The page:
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Electromyography Q&A

スペース スペース
スペース What is Electromyography(EMG)?
スペース Electromyography is a weak electrical signal generated when muscles contract.
You often see electrodes attached to the chest in hospital scenes in TV dramas, and this is where EMG signals generated by the heart muscles are measured to check heart rate and other parameters.
EMG signals can be measured in all muscles, and a variety of information can be confirmed.

In principle, commands from the motor center of the cerebrum regarding muscle contraction pass through the spinal cord to neurons called alpha neurons, which project to the individual muscle fibers that make up the muscle.
This depolarization of the cell membrane generates an action potential, resulting in muscle contraction.
Muscles are composed of multiple muscle fibers, and the amount of active muscle fibers increases according to the amount of force required.
The surface electromyogram measured on the skin surface is the sum of these action potentials.

An electromyogram is data obtained by measuring the weak electrical signals generated when moving these muscles with an electromyographic sensor.

スペース スペース
スペース What can you tell from EMG?
スペース The amplitude information gives an idea of the amount of muscle activity.
The frequency component provides an estimate of the degree of fatigue of the muscle being used.

In addition, work and exercise can be evaluated by examining the relationship between the electromyography of the muscle being measured and the corresponding exercise.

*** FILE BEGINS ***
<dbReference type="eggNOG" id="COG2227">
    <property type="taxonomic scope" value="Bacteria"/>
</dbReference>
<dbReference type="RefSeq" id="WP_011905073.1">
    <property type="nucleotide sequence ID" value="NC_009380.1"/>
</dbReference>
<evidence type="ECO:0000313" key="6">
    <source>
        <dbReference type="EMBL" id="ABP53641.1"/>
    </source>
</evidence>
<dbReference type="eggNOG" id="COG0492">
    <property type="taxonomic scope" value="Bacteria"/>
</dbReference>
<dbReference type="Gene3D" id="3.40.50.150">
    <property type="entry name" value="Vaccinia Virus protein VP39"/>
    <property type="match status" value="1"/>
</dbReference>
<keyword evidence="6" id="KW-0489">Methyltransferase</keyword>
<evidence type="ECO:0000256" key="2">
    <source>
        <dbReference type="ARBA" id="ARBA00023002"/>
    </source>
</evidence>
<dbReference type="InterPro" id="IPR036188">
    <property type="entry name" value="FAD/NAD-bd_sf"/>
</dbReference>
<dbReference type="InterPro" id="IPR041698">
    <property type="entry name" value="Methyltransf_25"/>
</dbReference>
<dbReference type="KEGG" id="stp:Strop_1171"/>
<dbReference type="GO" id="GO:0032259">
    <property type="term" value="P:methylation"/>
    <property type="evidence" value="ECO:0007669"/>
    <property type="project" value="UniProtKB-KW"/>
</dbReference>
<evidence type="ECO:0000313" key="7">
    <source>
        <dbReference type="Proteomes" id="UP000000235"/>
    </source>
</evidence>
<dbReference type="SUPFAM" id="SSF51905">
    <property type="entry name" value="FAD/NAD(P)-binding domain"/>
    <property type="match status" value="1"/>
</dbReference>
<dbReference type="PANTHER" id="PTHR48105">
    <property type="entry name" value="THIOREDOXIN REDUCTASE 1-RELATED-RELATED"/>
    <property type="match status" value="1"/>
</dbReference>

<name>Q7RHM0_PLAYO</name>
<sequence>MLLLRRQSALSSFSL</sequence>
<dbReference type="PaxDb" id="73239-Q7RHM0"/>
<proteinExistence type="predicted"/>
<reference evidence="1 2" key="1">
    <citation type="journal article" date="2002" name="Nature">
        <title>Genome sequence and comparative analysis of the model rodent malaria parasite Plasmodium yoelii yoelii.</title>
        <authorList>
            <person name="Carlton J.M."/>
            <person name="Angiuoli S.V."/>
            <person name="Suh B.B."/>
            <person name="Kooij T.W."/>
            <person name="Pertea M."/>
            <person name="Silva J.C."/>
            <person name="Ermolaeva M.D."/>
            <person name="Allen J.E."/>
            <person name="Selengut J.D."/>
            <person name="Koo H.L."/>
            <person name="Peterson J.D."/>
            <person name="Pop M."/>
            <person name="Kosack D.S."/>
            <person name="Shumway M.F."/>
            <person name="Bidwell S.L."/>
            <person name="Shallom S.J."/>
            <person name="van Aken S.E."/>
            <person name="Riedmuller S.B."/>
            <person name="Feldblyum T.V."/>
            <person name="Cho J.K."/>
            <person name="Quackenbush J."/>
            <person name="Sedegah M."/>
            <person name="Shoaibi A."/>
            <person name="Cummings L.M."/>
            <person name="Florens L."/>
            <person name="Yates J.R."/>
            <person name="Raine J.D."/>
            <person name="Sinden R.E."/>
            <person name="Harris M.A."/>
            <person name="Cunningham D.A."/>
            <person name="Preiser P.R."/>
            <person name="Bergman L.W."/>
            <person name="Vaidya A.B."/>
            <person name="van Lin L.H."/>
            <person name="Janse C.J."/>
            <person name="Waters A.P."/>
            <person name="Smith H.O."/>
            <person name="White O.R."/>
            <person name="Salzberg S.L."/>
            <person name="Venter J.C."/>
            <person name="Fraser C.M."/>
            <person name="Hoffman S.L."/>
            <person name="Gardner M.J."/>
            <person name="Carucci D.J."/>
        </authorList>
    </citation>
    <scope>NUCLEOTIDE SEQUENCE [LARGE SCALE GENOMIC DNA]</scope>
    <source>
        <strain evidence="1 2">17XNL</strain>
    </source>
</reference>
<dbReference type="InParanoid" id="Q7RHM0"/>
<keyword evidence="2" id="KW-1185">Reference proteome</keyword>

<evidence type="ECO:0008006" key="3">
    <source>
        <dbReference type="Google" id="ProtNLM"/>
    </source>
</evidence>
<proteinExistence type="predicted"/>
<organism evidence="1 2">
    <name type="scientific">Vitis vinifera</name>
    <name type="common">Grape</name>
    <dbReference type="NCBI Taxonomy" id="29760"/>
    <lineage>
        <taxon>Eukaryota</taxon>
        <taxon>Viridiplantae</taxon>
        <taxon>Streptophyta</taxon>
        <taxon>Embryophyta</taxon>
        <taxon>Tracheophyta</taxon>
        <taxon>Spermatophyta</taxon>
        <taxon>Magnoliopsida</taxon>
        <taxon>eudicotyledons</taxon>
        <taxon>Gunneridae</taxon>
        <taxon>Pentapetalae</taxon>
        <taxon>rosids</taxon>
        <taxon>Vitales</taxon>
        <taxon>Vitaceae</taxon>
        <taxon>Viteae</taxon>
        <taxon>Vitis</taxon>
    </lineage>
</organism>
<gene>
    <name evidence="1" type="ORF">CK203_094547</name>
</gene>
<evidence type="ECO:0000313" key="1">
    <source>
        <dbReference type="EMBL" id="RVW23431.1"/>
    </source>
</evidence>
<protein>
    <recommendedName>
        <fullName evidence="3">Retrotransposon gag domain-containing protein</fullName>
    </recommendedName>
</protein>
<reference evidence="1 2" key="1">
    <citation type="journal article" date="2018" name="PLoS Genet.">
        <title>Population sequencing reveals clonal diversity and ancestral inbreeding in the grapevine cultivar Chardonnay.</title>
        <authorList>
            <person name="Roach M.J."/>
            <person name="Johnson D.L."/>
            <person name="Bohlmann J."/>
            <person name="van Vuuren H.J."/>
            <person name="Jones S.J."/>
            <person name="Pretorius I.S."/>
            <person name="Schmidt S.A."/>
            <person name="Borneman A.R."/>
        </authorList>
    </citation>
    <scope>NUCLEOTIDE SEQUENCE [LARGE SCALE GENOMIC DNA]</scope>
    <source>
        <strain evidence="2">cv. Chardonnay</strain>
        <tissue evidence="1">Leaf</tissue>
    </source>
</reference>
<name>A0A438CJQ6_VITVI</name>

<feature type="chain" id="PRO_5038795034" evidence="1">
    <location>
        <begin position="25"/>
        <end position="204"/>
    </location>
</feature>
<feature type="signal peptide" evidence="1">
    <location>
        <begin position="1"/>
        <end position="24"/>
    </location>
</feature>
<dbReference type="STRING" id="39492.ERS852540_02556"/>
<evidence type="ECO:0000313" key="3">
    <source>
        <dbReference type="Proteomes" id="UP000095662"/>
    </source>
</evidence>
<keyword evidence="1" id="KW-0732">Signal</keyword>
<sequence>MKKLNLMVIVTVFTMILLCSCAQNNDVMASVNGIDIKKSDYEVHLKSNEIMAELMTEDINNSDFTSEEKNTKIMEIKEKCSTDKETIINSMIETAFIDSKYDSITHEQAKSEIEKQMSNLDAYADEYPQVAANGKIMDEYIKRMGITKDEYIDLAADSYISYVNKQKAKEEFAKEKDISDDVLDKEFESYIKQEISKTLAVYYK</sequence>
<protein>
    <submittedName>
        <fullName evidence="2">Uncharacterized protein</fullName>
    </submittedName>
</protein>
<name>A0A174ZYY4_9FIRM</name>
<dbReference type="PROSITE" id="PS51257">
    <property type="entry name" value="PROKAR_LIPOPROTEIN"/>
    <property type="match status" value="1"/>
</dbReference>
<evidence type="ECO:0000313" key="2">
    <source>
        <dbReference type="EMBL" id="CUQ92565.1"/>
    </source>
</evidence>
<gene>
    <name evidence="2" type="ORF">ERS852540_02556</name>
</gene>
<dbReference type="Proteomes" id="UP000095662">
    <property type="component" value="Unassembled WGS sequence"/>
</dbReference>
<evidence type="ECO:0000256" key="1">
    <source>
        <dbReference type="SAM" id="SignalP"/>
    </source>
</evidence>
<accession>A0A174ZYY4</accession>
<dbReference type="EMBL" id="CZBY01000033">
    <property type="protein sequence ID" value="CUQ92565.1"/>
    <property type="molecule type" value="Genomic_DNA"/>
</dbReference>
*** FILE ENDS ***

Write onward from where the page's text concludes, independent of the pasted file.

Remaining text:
It is also possible to evaluate the usability and performance of tools, to evaluate the texture of food, and to quantify the effects of rehabilitation.

スペース スペース
スペース Can EMG measure muscle mass and strength?
スペース EMG measures the amount of muscle fibers that are mobilized to contract a muscle and the frequency of discharge, so It does not tell us the specific force or muscle mass.

スペース スペース
スペース What is your measurement method?
スペース Two measurement electrodes are attached along the muscle fibers of the muscle to be measured.
A reference electrode is then attached to a non-muscle area (wrist, elbow, ankle, etc.) to obtain a reference potential.
Basically, myoelectric measurement uses differential amplification, which requires two electrodes for input and one electrode for reference potential.

The position of the affixation to the muscle should be such that it does not cross over the neuromuscular junction.
This is because the polarity of the EMG signal changes across the neuromuscular junction.
The neuromuscular junction is generally located approximately midway along the length of the muscle.
The distance between the electrodes must be fixed so that the measurement range and depth do not change.

The sampling frequency is typically 1000 Hz.

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